Steve Hackett calls another Genesis reunion "possible but improbable." But the group's guitarist from 1970-77 remains open to any potential opportunity.
"I'm always up for it -- I've always said that publicly," Hackett, who's currently touring North America with his Genesis Revisited tour, tells Billboard. "Every now and again there's an approach and then I find myself saying yes and finding it doesn't really go anywhere. I've jammed with (the Canadian Genesis tribute band) the Musical Box when they were doing the (Royal) Albert Hall in London, so why wouldn't I join up with the original guys? I think it would be wonderful, extraordinary, but you've got to get everyone to say yes, it seems to me -- or at least two guys to say 'yes' and hope that everyone else will follow."
Hackett did some new recording for the "Genesis Archive 1967-75" box set and the "Turn It On Again: The Hits Compilation," and he was on board for a mid-00s "The Lamb Lies Down on Broadway" tour that never transpired. Nevertheless, he says, relations between the Genesis members remain fine.
"We do see each other from time to time, and inevitably I'm always bumping into the guys with just the amount of ceremonies alone we get invited to," says Hackett, who was inducted into the Rock and Roll Hall of Fame as part of Genesis in 2010. "That sort of thing happens to you, doesn't it -- the longer you stay in the business, if you're still committed to it and people are listening to you. I think I'm very lucky to have had the indulgence of listeners and fans and had very good fortune and health to continue making noise for a living. I love doing it."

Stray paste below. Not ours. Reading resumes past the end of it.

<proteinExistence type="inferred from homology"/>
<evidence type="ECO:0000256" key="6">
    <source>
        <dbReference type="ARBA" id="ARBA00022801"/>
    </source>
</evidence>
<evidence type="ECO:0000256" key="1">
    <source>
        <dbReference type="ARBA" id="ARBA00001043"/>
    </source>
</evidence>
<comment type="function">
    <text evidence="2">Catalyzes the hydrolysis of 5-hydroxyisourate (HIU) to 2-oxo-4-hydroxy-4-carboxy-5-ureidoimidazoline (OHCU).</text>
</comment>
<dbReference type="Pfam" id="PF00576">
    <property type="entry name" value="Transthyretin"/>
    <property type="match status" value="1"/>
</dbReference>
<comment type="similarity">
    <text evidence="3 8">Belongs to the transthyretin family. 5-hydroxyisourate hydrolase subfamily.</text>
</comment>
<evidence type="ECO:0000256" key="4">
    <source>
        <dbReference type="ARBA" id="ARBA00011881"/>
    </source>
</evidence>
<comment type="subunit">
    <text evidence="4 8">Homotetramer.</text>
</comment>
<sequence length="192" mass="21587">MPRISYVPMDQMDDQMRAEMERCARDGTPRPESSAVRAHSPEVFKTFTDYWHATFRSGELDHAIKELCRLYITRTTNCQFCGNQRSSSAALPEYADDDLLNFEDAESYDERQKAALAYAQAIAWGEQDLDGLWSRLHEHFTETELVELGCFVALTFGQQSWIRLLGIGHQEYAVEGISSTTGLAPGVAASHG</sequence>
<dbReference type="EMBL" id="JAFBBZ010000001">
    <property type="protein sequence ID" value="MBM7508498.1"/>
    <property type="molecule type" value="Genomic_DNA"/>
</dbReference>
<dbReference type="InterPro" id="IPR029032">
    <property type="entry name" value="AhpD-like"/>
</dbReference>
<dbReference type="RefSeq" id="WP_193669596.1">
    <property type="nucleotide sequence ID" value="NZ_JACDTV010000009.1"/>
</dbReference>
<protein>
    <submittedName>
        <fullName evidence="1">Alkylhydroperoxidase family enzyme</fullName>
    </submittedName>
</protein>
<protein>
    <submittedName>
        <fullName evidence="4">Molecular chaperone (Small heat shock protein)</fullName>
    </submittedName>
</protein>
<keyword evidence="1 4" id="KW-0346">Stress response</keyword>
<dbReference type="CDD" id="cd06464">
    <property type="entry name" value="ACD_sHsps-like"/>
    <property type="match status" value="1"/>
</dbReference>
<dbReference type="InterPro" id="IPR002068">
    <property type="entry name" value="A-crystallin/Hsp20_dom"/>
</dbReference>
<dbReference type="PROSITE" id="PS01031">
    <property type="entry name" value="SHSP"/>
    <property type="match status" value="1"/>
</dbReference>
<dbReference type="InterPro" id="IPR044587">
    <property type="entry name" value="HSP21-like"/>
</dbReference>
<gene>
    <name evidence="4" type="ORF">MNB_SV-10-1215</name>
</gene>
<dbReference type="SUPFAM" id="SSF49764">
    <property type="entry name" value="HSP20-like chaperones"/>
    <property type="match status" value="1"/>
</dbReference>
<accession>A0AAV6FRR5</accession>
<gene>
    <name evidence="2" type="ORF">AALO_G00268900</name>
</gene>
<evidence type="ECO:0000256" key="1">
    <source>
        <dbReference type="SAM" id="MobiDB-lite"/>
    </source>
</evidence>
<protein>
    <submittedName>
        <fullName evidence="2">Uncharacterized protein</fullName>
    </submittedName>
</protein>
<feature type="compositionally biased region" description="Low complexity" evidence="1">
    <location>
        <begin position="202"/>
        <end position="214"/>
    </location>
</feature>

Hackett has released two "Genesis Revisited" albums, in 1996 and 2012, and he'll release a "Genesis Revisited: Live at Hammersmith" CD/DVD set on Oct. 29 from a concert that won the Progressive Music Award for Event of the Year. Hackett is playing the Genesis Revisited show through Oct. 13 in North America before starting a U.K. run on Oct. 22.
"There's something about it that's a pure crowd-pleaser, but it also pleases me as well," Hackett says. "The songs have been very good to me. They've been constant companions, and I really do love them and I'm very, very proud of them and it feels wonderful to be able to play a few notes of something and instantly it's recognized. So I'm very fond of this music, not just for the nostalgia aspect. I feel like back in those days we had ideas way beyond our capabilities, myself and the band. I'm a different person now. My fingers do different things. The intention may be the same, but the ability to pull it off is miles better now."
Hackett is also working on a new album of original material and is booked on April's Yes-sponsored Cruise To the Edge departing out of Miami. He's also likely to do more with Squackett, his project with Yes bassist Chris Squire that released an album, "A Life Within a Day," in 2012, but the guitarist notes that's easier said then done.
"We haven't seen each other in quite a bit; the last time I think I saw him was on the cruise earlier this year," Hackett says. "It would be nice if we could do something live on stage together. One of the Squackett numbers would be nice, so I'll be trying to talk my band into that -- or if not that then maybe get to jam on 'Bye Bye Johnny' or 'All Along the Watchtower' or something. Anything's possible. I enjoyed doing that album with Chris; it would be nice to do another one, but what with his commitments to Yes and my commitments to doing the Genesis stuff, it made it very difficult to be in the same place at the same time. I'm hoping it will come home ot roost at some point."